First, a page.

Track Record: A contact hitter in college at Louisville, Mann got stronger and made swing changes after the Dodgers drafted him in the fifth round in 2018. The changes helped him become one of the top power hitters in the High-A California League in his first full season, but he lost those strength gains and his swing regressed during the coronavirus shutdown. Mann struggled at Double-A Tulsa when minor league play resumed in 2021, but he eventually rounded into form and hit .279 with an .852 OPS over the season’s final three months.

    Scouting Report: Mann is a tall, lanky righthanded hitter with strong strike-zone discipline, good pitch recognition and above-average contact ability even when he isn’t going well. He’s adept at working counts and drives balls from gap to gap when he’s right. Mann’s slow start depressed his overall numbers in 2021, but he showed his ability to adjust and still projects to be an average hitter with double-digit home run power with the way he finished. Mann has long been a stiff, below-average second baseman, but he began playing first base and the outfield in Tulsa. He gets excellent reads in the corner outfield and covers enough ground with his long gait.

    The Future: Mann’s hitting ability and newfound defensive versatility give him a chance to be a bench option. He’ll head to Triple-A in 2022.

  28. 28. Carson Taylor | C
    Carson Taylor
    Born: Jun 2, 1999
    Bats: B Throws: R
    Ht.: 6'2" Wt.: 205
    Signed By: Paul Murphy.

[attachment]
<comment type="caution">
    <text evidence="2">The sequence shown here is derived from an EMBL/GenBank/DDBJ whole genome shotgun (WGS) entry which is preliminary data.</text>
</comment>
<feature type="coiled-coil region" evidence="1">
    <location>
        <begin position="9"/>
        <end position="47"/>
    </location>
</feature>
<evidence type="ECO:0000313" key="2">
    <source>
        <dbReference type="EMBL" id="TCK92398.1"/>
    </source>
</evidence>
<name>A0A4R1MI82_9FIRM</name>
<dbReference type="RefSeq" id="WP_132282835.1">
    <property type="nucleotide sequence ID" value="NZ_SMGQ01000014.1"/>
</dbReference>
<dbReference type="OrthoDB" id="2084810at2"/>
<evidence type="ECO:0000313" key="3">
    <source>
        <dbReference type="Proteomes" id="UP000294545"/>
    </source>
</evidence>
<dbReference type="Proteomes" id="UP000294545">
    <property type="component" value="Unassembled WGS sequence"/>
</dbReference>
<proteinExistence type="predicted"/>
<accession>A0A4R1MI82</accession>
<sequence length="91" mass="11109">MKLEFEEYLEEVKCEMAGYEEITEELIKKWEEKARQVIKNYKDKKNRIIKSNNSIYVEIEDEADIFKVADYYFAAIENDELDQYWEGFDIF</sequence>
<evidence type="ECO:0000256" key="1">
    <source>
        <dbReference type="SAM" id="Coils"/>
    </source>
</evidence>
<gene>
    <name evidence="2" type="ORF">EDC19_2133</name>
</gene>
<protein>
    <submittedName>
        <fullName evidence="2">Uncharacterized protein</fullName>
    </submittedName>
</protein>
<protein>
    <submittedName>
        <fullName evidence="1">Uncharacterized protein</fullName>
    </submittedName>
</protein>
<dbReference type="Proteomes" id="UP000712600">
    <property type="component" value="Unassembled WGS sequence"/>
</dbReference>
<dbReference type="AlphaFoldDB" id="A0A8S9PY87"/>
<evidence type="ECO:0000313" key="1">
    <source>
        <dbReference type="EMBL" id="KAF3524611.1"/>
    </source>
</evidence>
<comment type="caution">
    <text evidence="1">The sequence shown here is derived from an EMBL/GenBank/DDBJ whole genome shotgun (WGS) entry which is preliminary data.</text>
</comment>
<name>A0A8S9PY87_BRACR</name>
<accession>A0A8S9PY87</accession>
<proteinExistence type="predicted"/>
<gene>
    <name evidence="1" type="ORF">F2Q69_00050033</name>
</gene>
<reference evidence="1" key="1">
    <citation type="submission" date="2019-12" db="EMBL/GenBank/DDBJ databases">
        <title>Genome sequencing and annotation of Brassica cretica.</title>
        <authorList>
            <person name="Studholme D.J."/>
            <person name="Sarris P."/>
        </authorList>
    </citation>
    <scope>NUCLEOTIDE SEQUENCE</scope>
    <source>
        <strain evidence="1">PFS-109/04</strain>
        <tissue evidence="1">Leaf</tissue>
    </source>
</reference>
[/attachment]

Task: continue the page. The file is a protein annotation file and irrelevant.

Minors: .278/.371/.433 | 9 HR | 1 SB | 291 AB

    Track Record: Taylor split his time between catcher, first base and DH at Virginia Tech and got off to a blistering start in 2020 before the coronavirus pandemic canceled the season. The Dodgers drafted him in the fourth round and signed him for $397,500. Taylor jumped to High-A Great Lakes for his pro debut and shook off a slow start to hit .294 with an .842 OPS from June through the end of the season. Most importantly, he made needed defensive strides and capably handled a high-octane Loons pitching staff.

    Scouting Report: The switch-hitting Taylor is firmly a bat-first catcher. He’s a patient hitter who controls the strike zone and consistently conducts high-level at-bats from both sides of the plate. He’s a better hitter from the right side, but he made adjustments to improve his lefthanded swing and projects to be an average hitter overall. Taylor has below-average power, so most of his offensive production will come from making contact and getting on-base. Taylor’s defense is improving and has an outside chance to get to average. His receiving and framing are solid, but his blocking, throwing and game-calling all have a ways to go. He’s physically large and has below-average mobility and athleticism, which often leads to inconsistent timing and footwork on his throws.

    The Future: Taylor will have to keep improving defensively to be a backup catcher. He’ll move to Double-A Tulsa in 2022.

  29. 29. Carlos Duran | RHP
    Carlos Duran
    Born: Jul 30, 2001
    Bats: R Throws: R
    Ht.: 6'7" Wt.: 230
    Signed By: Luis Marquez/Maneleik Pimentel.
    Minors: 2-5 | 5.56 ERA | 115 SO | 30 BB | 81 IP

    Track Record: Duran stood 6-foot-7 by the time he was 17 years old and signed with the Dodgers for $300,000 in 2018 out of the Dominican Republic. He made his full-season debut in 2021 and posted an unsightly 5.56 ERA across both Class A levels, but he finished tied for fourth in the organization with 115 strikeouts and flashed one of the best sliders in the minor leagues.